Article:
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Folic Acid For Pregnant Mothers Cuts Kids' Autism Risk

Feb 12, 2013
Originally published on February 25, 2013 1:19 pm

A common vitamin supplement appears to dramatically reduce a woman's risk of having a child with autism.

A study of more than 85,000 women in Norway found that those who started taking folic acid before getting pregnant were about 40 percent less likely to have a child who developed the disorder, researchers reported in the Journal of the American Medical Association.

"That's a huge effect," says Ian Lipkin, one of the study's authors and a professor of epidemiology at Columbia University's Mailman School of Public Health.

Folic acid is the synthetic version of a B vitamin called folate. It's found naturally in foods such as spinach, black-eyed peas and rice. Public health officials recommend that women who may become pregnant take at least 400 micrograms of folic acid every day to reduce the chance of having a child with spina bifida.

The link between folic acid and autism risk is especially striking because the supplement is so cheap and easy to get, Lipkin says. "The notion that a very simple, nontoxic food supplement could reduce your risk is profound," he says.

There are caveats, though. To get the full benefit, mothers had to start taking folic acid supplements four weeks before conceiving and keep taking them during the first eight weeks of pregnancy. Risk reduction was also limited to severe autism, not milder forms such as Asperger's.

Despite public health campaigns urging women in the U.S. to take folic acid, many are still not taking the supplements when they become pregnant. That may be because spina bifida and related birth defects are quite rare.

"But when you start talking about autism, a disorder that has an incidence of 1 percent or higher, that really does bring it to home," Lipkin says. "That is a substantial risk."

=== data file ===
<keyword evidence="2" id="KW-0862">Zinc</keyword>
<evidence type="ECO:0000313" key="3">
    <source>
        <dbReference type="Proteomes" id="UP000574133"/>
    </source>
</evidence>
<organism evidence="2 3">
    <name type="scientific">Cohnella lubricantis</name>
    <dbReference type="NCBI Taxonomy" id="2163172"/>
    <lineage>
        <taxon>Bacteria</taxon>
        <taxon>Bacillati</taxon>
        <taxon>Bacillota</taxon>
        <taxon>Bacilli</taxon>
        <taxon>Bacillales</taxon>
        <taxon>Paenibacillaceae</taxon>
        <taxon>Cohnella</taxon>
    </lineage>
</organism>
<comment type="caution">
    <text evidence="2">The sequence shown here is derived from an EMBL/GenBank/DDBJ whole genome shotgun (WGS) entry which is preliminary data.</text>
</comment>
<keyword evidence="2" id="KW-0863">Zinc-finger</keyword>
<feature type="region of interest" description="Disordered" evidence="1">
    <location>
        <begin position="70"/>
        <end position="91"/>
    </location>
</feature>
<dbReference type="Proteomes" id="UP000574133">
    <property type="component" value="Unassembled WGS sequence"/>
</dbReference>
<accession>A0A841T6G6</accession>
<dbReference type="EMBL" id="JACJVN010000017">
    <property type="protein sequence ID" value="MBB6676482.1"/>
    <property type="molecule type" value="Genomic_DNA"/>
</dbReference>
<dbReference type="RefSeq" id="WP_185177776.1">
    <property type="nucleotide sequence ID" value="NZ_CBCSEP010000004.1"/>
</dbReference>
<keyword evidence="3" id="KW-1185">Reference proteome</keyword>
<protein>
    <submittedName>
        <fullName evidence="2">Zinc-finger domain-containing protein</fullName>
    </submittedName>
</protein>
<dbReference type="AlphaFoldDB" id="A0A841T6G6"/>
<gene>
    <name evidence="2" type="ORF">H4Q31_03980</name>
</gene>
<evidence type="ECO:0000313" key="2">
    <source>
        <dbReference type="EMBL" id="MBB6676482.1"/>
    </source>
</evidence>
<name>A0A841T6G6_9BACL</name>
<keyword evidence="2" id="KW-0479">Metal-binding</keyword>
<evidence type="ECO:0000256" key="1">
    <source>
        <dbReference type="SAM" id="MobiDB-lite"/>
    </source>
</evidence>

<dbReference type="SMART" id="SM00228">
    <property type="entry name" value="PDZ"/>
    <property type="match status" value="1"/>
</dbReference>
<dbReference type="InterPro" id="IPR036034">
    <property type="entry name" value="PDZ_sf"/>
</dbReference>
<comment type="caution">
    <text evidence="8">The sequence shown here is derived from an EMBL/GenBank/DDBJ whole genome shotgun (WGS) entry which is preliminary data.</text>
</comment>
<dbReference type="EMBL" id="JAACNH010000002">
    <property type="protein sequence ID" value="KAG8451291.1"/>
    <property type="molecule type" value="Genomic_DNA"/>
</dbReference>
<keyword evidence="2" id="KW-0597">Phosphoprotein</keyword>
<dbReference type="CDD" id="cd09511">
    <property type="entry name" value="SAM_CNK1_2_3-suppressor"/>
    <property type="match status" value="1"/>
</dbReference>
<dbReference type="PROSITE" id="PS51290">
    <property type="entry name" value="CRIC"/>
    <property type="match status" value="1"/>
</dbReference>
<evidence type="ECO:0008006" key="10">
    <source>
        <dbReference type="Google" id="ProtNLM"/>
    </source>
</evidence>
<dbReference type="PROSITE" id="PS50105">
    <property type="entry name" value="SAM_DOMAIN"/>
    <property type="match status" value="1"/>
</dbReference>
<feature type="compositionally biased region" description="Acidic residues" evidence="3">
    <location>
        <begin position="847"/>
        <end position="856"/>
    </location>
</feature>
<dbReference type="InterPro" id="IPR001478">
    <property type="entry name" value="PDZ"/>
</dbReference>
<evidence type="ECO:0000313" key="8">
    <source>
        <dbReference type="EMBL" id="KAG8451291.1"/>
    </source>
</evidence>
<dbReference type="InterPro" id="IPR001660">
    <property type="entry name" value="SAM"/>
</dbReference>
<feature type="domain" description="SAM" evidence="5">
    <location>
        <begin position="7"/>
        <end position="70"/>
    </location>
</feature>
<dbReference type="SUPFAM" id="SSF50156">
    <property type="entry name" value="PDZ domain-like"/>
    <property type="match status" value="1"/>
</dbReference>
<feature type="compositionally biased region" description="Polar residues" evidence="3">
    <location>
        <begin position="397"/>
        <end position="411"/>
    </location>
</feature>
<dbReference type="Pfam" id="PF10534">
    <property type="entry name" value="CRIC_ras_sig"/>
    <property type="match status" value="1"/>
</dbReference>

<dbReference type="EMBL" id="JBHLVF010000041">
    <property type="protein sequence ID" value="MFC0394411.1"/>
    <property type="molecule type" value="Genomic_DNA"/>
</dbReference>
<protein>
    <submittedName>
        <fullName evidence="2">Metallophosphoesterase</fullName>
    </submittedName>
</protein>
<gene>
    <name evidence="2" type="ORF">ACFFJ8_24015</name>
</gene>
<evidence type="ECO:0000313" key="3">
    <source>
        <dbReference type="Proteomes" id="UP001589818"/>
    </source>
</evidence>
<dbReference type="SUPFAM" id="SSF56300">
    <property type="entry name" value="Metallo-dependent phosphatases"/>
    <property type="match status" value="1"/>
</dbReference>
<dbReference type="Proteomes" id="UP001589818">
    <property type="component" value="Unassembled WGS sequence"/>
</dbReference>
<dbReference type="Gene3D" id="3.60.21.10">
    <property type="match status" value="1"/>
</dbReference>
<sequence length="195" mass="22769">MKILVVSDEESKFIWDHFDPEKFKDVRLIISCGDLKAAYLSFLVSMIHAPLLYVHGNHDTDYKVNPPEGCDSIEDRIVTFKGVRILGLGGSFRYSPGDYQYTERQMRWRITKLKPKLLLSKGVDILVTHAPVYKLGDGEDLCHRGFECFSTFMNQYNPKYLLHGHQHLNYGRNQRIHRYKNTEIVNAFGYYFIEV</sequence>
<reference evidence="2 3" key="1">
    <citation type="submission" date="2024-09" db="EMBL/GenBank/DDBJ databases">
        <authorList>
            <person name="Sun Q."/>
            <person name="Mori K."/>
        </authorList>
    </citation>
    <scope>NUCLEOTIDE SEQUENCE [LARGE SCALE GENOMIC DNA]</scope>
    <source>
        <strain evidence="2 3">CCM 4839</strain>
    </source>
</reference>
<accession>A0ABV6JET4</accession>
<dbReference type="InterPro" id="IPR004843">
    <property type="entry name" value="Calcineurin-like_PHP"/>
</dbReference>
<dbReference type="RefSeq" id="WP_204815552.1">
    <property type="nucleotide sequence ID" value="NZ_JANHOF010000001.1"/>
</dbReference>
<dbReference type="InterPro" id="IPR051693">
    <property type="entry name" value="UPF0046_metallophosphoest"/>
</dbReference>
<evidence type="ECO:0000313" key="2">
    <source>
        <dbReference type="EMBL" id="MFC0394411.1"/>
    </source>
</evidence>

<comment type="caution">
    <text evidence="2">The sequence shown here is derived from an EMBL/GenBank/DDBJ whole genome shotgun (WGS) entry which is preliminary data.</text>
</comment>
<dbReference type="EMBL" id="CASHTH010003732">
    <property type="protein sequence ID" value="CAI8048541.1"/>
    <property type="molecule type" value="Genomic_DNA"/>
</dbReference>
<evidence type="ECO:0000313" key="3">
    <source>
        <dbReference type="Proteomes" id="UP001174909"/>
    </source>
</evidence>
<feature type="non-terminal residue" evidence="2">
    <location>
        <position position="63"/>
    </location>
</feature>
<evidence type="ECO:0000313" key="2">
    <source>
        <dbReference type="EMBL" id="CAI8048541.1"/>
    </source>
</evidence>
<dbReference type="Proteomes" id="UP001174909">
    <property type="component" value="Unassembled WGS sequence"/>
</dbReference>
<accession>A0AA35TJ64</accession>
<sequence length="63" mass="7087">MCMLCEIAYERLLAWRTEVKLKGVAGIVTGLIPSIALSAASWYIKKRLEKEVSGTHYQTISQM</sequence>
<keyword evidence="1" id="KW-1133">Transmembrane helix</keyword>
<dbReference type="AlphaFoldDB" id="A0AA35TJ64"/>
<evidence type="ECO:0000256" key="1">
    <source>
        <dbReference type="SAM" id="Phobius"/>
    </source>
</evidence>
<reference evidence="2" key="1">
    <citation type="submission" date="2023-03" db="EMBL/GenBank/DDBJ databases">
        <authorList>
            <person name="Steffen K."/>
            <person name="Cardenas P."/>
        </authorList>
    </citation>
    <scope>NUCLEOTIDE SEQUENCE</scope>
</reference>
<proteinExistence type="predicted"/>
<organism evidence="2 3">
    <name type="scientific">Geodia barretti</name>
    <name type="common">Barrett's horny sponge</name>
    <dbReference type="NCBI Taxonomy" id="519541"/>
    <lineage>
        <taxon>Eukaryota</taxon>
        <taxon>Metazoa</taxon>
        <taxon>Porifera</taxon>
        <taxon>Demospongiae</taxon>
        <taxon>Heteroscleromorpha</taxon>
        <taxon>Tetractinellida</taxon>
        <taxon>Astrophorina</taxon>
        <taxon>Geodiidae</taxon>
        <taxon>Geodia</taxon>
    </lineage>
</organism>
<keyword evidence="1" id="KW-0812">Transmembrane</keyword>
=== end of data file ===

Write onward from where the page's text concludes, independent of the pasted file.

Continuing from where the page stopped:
In the U.S. some foods are fortified with folic acid. Yet women often do not get enough folate through diet alone, Lipkin says, even if they eat a lot of healthful foods.

"I have nothing at all against green vegetables and beans," he says. "But you only absorb about half of the dietary folate that you take in."

The study of Norwegian mothers is the biggest one so far to link folic acid to a reduced risk of autism, though smaller studies have reached a similar conclusion.

"This study is reassuring that folic acid supplementation not only is safe but actually decreases the rate of autism," says Susan Hyman, a professor of pediatrics at the Golisano Children's Hospital at the University of Rochester.

The study also offers a reminder that brain disorders are often linked to events that take place soon after conception. "Those very first weeks to months of brain development that can provide long-lasting differences in neurologic function," she says

Previous studies have found that factors including obesity and diabetes can also influence a mother's risk of having a child with autism, Hyman says.

Women who may become pregnant should eat a balanced diet, exercise, decrease stress and take supplements containing folic acid "so they can have the healthiest baby possible," she says.

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Transcript

ROBERT SIEGEL, HOST:

From NPR News, this is ALL THINGS CONSIDERED. I'm Robert Siegel.

MELISSA BLOCK, HOST:

And I'm Melissa Block.

A large study conducted in Norway has come to a striking conclusion. Women who take folic acid supplements early in pregnancy are much less likely to have a child with autism. The study appears in the latest issue of the Journal of the American Medical Association. As NPR's Jon Hamilton reports, the results have implications for mothers everywhere.